Some good points, Mark, about ways of knowing things, and ways of
bringing about desirable (or desired, not the same thing) changes.
DDT is toxic, period, that's how it works. It is an effective
insecticide. A very low dose sprayed on interior walls of houses in
malarial areas, because the vector mosquitos rest on the walls during
the day, reduces the vector population directly at the location where
parasite transmission occurs -- the home. The pesticide industry has
promoted this treatment extensively, as has WHO.
Now, it is also known that the vectors, just like other insects, evolve
resistance, specifically because of this effective treatment protocol,
with its low dose rate and the partitioned environment with untreated
refuges. So, in places where DDT has been used (and it continues to be
used) for the longest periods of time, it is least effective.
The pesticide industry does not produce bed nets, which are equally
effective, less expensive, and the vectors develop no resistance. So,
the pesticide industry does not promote them, and WHO doesn't advocate
them consistently, though it does at times and in places.
No good data exist that explain why malaria has become a non-problem in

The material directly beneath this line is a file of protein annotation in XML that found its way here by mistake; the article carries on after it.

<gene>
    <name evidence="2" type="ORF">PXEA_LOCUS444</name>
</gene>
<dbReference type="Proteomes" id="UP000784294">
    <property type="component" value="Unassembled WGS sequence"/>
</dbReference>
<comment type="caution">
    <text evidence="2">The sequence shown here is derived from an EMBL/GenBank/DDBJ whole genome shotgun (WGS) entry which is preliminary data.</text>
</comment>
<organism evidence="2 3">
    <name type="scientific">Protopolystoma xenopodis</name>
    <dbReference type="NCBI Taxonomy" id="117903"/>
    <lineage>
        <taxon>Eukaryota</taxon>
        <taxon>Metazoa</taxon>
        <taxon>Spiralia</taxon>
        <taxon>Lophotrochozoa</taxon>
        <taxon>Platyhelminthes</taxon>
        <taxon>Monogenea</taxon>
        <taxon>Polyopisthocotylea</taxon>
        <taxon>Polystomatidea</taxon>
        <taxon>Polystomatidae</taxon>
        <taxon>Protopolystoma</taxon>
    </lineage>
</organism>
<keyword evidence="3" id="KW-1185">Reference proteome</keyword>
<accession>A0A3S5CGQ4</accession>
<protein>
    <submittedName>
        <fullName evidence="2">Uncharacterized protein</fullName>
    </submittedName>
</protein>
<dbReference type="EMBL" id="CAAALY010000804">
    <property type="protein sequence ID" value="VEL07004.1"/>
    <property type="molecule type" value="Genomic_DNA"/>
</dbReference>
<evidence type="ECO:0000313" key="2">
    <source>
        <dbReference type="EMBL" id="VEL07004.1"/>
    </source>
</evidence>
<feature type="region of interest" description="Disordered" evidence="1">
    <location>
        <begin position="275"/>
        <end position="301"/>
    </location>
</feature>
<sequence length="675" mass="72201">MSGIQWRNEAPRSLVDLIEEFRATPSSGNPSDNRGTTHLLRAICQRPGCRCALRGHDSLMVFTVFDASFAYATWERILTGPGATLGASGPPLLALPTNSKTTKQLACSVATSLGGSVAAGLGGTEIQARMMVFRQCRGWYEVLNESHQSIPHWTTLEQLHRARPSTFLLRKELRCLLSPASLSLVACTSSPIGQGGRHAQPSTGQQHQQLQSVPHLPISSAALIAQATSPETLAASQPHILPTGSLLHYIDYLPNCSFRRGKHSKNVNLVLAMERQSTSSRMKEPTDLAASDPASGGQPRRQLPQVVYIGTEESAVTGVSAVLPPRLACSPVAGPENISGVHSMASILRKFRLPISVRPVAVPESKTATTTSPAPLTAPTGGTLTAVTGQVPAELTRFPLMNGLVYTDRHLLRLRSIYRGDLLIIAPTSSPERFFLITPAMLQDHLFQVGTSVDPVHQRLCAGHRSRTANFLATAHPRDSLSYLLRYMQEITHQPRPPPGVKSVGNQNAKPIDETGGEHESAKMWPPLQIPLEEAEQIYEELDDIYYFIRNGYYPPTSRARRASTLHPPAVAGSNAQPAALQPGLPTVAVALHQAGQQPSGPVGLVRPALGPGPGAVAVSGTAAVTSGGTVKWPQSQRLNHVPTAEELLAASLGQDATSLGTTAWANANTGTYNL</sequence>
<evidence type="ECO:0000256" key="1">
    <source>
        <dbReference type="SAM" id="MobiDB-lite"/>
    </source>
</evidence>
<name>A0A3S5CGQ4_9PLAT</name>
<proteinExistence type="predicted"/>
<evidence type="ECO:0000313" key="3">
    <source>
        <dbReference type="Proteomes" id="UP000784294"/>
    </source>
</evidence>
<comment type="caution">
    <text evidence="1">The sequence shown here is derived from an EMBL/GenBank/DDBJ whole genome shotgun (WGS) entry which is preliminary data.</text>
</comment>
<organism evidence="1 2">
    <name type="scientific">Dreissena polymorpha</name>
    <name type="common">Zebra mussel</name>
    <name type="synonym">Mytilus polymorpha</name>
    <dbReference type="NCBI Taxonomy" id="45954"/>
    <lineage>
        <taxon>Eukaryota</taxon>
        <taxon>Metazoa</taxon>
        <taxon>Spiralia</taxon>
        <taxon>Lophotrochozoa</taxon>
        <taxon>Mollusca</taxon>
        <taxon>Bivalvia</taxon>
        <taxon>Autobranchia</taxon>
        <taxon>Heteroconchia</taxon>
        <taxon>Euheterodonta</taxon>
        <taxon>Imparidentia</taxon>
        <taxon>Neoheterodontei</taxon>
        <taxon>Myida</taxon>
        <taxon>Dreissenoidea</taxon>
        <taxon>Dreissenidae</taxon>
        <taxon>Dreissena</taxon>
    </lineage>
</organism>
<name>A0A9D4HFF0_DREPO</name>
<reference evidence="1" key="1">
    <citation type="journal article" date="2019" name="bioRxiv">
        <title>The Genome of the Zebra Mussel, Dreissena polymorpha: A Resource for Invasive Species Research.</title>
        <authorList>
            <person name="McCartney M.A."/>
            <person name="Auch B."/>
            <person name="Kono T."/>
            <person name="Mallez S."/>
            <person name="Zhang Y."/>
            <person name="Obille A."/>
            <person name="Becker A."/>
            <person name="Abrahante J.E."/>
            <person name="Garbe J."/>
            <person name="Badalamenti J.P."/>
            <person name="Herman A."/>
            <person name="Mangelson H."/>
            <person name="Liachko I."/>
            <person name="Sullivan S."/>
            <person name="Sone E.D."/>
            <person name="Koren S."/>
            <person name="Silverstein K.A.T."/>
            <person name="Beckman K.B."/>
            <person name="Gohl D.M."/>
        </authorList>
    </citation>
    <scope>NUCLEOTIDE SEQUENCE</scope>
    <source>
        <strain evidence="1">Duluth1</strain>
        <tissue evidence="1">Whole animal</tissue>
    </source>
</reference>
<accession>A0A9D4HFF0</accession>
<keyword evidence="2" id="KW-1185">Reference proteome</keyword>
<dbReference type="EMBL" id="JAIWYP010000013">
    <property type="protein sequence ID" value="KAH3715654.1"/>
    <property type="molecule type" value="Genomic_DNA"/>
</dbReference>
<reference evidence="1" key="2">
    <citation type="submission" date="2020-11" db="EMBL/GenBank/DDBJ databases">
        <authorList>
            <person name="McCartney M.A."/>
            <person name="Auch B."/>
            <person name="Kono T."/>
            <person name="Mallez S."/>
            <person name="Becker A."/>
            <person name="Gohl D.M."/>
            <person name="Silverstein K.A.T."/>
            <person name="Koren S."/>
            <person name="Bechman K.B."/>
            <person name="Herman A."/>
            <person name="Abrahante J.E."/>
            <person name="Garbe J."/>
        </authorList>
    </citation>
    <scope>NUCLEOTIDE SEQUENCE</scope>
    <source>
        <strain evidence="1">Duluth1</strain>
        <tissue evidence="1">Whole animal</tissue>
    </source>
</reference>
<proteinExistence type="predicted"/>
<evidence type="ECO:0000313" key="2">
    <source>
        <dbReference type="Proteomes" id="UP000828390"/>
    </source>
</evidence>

the U.S., but it is not because we spray our homes with DDT. We
don't. But malaria was endemic (I use the term here in its clinical
application) to much of the U.S. in the 19th and early 20th centuries.
It disappeared in the early 20th century, prior to the advent of DDT,
and has not returned. If we could determine why, rather than
speculating about why, we would have something extremely valuable to
offer to places where malaria, still the most deadly and economically
costly disease known, still occurs.
DDT was banned because of data showing its long persistence and harm.
Further data now show it has substantial effects on vertebrate animals
that were supposedly unaffected, including its metabolites acting as
As you observed, Mark, things are not so simple as they seem.
David L. McNeely, Ph.D., Professor of Biology
Langston University; P.O. Box 1500
Langston, OK 73050; email: dlmcneely at lunet.edu
telephone: (405) 466-6025; fax: 405) 466-3307
home page http://www.lunet.edu/mcneely/index.htm
"Where are we going?" "I don't know, are we there yet?"
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